Photo: Kelly Bracken.

Photo: Kelly Bracken.

Increasingly, there are so many things falling on the law enforcement radar that I feel self-conscious running at the mouth on any one of them. Not to worry, I will continue to do so. But increasingly I want to use this blog in a Bottom Line capacity, sharing information and insight on a variety of matters that fall on the law enforcement radar.

Among them is a series of planned podcasts wherein Editor David Griffith, Web Editor Paul Clinton and my disagreeable self will roundtable on a variety of matters that fall on the law enforcement radar (déjà vu). In the meantime...

I am jealous of Jack Dunphy. I am jealous over the fact that he doesn't have an editor leaning over his back and telling him to "dumb it down" and excising some lynchpin latin phrase. I am jealous that he appears in more varied media than I.

But there is one thing I am not jealous of Jack Dunphy about. The fact that he is obligated to write under a pseudonym.

In fact, I find this singular exception to be something of a tragedy. Few things have been of as much profit to LAPD in recent years as Jack Dunphy's gadfly ambassadorship on behalf of it. He has been able to say the things that many on the department would like to but don't for fear of reprisal, and he has done so with a beguiling intelligence that serves notice to the various bugbears both within and without the department: You will get called on your absurdities.

Not that he doesn't couch his observations from time to time, a singular prudence probably owed to the anticipation of that day when his anonymity evaporates (believe me, if some dude running around with the moniker of Deep Throat is gonna get outted, you can bet the innocuous Jack Dunphy is marking time).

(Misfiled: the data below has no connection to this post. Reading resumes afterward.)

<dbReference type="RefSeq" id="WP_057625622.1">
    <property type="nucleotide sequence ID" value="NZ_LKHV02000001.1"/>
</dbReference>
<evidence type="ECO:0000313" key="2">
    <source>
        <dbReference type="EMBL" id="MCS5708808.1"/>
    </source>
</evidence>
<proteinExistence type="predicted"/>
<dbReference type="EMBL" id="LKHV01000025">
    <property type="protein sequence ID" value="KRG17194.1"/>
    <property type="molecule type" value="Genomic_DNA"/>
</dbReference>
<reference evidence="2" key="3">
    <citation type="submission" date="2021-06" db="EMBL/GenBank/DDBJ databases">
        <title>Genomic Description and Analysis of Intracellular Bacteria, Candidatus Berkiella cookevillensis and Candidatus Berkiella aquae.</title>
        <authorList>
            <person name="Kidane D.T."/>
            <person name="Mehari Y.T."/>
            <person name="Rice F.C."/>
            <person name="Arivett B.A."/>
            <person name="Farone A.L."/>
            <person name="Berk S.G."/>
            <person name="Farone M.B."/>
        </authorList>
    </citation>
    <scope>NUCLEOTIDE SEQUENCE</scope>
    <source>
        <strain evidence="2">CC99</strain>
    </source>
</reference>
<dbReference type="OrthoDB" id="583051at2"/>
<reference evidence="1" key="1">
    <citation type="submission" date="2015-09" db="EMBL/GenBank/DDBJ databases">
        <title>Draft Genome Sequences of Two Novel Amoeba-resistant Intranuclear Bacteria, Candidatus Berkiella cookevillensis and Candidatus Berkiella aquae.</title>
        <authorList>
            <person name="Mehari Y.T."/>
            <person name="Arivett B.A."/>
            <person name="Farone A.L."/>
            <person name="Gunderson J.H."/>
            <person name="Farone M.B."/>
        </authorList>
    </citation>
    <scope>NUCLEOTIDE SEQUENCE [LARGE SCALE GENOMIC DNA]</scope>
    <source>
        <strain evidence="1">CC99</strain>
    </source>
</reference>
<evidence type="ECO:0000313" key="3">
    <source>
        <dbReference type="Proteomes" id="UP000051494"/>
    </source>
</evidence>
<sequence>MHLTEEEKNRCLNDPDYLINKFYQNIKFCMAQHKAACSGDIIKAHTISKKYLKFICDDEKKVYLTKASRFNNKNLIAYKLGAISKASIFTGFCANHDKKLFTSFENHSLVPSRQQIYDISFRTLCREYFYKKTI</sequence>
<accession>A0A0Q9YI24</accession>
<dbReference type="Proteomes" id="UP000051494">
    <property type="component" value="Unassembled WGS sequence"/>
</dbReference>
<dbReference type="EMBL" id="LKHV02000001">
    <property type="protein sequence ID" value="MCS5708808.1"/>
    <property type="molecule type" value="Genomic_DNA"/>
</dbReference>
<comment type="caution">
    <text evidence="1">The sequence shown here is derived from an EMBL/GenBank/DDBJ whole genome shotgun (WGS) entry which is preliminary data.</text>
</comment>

In the meantime, if you haven't become familiar with the scribe that is Jack Dunphy, please Google him. Every police department should be so lucky as to have one working for it.

Even if the department doesn't necessarily appreciate it.

Another stop stick tragedy came in the form of North Carolina Trooper Bobby Demuth. I don't know where some bad civil cases proscribed a death by Dodge Car unto our profession, but I sure hope that more police departments follow the Dallas Police Department's example in ceasing to deploy these death sticks.

Art imitates life, life imitates art, sociopathic dipshits imitate movies in an East Los Angeles robbery.

I received an e-mail from a reserve deputy who was understandably disappointed that he was not allowed to carry off-duty. To my mind, if a person is deemed sufficiently trustworthy to enforce the laws of a state while armed, to perform the same functions of a regular officer and incur the same risks, he or she deserves the right to carry 24/7 at his or her discretion (might they not fall victim to something such as this). Generally speaking, the right to carry a concealed weapon is one of the few compensatory overtures that reserve officers otherwise get in the law enforcement community—and one they all deserve. Otherwise, why in the hell are they carrying a firearm in the first place? Anyone want to tell me where I am wrong here?

Not that I am always correct. A reader's recent rebuttal of an assertion of mine gave me pause to go back and re-evaluate my posture, an eventuality not without precedent. While I don't think anyone will accuse me of arbitrary flip-floppery, I believe one's mind should be flexible enough to reconsider old prejudices and biases.